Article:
Neophyte
Friday, June 3rd, 2011, 09:31 PM
What I'm trying to get at is that a belief system as such is like going blindfolded out into the past, placing your foundation on very shaky surfaces, or perhaps non-existent surfaces.

If those beliefs were based on supernatural experiences, those experiences can be repeated and the faith recreated.

Hersir
Tuesday, June 28th, 2011, 04:14 PM
While we're on magic, here's some food for thought.

"To practice magic is to be a quack; to know magic is to be a sage." - Eliphas Lévi

"Magic is the divinity of man achieved in union with faith..." - Eliphas Lévi



This is left to be incredibly arbitrary and ambiguous, basing spirituality on ancient idolatry. Archaeologists themselves can't agree on what most of it means. There's just so much we still don't know about what our ancestors believed, as we're left with only these mute objects. Whereas runestones just tell us quirky little anecdotes.

Take for instance Oseberg Buddha.
http://scandistyle.ru/wp-content/uploads/2010/05/Buddha-Oseberg-Myklebostad.jpg
Is this an indicator that the Vikings were in to remnants of their ancient Aryan Yogic faith, or did they think it just looked cool?

We are fairly certain that's Odin there riding on Sleipnir, perhaps being greeted by a Valkire, but what of the other symbols? And how could one use it in their practice of religion? Again, it's left to the eye of the beholder (no pun intended)


What I'm trying to get at is that a belief system as such is like going blindfolded out into the past, placing your foundation on very shaky surfaces, or perhaps non-existent surfaces.

This Oseberg buddha is not from the vikings, it's Irish. A large amount of metalwork from the British Isles has been found in 9th century Scandinavian graves.

Elessar
Tuesday, June 28th, 2011, 05:55 PM
This Oseberg buddha is not from the vikings, it's Irish. A large amount of metalwork from the British Isles has been found in 9th century Scandinavian graves.
That still doesn't account for why and what significance it had. Much of Anglo-saxon gems in their jewelry came from as far as Afghanistan, yet the style is distinctly Anglo-Saxon. Some posit that the cross-legged motif is a reflection of the stance of the Celtic God Cernunnos. So perhaps it was a representation of the Cernunnos-Pan-Shiva-Odin cult found across the entire of Eurasia from Ireland to Punjab.

There was also of course the fifth or sixth century A.D statuette of The Buddha found in Helgö, Sweden. Which was probably a souvenir rather than a votive statue, but who knows, maybe the Viking incorporated some kind of yogic practice into their religion :P

http://www.asianart.com/forum/takaki/dozen/swed1.gif
http://www.asianart.com/forum/takaki/dozen/swed2.gif
This also pretty much throws everything ultra-Germanic nationalists believe is acceptable to own or believe in out the window...

Ocko
Tuesday, June 28th, 2011, 09:45 PM
In a sense shamanism is entering the world of the Gods.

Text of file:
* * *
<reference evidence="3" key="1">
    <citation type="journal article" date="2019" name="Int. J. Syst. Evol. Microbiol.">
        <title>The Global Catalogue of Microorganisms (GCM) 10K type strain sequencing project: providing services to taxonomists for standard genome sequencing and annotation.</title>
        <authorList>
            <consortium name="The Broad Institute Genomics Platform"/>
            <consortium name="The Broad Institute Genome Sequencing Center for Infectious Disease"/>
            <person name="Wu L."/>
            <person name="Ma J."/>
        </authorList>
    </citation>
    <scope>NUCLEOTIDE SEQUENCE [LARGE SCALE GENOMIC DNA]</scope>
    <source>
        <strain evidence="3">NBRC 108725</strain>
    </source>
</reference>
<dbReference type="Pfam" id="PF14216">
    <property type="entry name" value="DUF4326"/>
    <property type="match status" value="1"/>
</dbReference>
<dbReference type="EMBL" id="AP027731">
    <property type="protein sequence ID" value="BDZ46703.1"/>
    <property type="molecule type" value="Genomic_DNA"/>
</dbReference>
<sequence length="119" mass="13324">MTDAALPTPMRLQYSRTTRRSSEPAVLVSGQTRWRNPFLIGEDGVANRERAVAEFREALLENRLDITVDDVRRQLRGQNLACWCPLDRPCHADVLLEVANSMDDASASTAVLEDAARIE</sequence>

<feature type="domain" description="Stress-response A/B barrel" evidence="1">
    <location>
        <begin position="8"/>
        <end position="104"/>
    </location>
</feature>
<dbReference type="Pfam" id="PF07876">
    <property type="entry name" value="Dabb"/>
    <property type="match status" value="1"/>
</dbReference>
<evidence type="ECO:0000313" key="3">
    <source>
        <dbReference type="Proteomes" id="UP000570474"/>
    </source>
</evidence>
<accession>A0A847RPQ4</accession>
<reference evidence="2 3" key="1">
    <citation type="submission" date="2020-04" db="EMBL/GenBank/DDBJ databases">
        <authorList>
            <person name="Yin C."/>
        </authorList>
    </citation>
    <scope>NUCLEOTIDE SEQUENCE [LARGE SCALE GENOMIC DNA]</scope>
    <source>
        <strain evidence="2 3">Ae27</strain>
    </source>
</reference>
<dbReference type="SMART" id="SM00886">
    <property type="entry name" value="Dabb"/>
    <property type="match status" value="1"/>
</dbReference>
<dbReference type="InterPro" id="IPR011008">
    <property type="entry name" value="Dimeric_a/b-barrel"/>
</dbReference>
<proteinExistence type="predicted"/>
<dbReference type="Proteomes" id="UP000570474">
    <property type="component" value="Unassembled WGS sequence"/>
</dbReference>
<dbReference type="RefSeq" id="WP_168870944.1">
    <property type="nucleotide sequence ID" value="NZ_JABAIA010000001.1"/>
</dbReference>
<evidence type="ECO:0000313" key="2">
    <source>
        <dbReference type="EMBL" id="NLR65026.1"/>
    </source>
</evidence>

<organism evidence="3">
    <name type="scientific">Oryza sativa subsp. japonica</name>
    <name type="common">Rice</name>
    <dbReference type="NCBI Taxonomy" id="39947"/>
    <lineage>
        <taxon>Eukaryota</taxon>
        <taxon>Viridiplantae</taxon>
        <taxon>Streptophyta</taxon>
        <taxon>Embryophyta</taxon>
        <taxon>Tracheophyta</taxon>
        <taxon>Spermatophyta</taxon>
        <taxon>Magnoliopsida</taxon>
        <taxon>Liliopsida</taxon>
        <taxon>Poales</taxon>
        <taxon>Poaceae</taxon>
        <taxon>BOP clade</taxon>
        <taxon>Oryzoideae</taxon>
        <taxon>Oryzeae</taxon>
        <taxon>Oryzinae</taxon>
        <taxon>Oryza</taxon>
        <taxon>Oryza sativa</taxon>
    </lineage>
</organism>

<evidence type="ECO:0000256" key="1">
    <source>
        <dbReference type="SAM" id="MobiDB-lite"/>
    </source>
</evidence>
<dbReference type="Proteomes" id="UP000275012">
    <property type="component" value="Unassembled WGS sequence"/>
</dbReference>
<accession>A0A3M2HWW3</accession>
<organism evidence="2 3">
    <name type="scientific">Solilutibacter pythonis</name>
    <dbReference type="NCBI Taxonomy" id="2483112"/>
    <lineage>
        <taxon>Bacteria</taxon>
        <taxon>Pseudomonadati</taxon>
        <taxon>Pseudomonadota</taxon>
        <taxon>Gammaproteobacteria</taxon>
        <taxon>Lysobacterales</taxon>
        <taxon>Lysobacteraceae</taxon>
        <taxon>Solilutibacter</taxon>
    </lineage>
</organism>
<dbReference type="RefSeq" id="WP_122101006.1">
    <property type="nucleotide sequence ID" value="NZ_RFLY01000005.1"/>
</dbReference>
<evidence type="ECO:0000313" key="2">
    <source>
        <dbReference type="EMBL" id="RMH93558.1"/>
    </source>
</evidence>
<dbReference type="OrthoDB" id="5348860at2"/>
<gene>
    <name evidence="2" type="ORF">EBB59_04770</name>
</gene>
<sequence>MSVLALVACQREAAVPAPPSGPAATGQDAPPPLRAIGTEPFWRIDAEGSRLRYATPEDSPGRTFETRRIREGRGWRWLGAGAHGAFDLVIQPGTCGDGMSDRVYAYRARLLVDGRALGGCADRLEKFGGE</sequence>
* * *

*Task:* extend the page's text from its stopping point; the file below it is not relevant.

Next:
In cosmology we have Odin slaughtering the giant Ymir. Odin stands for consciousness and the Ymir stands for energy.

the energy part is unfree it is blind, powerful. It follows causation. there is no other way energy can take. the most dense form of energy is what we call matter.

Odin gave as a human soul, intellect to understand that part of the cosmos, not to worship it but to understand and control. Most men are stronger in that element than women. (more male students at physics, ingeneering and so on).

Odin created humans also with a spirit soul to understand and be connected to the Gods. (It is our purpose to continue the 'slaughtering' of Ymir, meaning to control matter and energy to shape it after divine principles) Our body is the finest example of that, consciousness controlling matter.

Consciousness does not have the laws of the energy part, it is free. For example one can be aware of stars and study them, that is non-location. As well one can be aware of the past that is timelessness. (memory for the past, vision for the future and senses for the present). Consciousness is also free in other areas but I don't want to go to deep into it.

Women are generally more living at the spirit soul (inuition, imagination, dreams, astral perception, emotions and so on). Their connection is closer to the world of the Gods, but they lack in the area what the Gods want from humans. (the reason why humans are created).

That is why they were more proficient or prevalent in divination. Because of their feminine nurturing elements they were/are also more inclined to heal. That is their shamanism focussed on certain aspects of shamanism.

A man has to develope his spiritsoul to get into a better connection to the Gods. A male shaman who does not do that, knows a lot about the world but is powerless.

A woman who does not develope her human soul, maybe a powerful shamaness but dumb.

That is why shamanism is initially easier for women but it becomes harder when they want to go beyond a certain stage. For men it is the opposite, their problems are in the beginning and they have it easier later.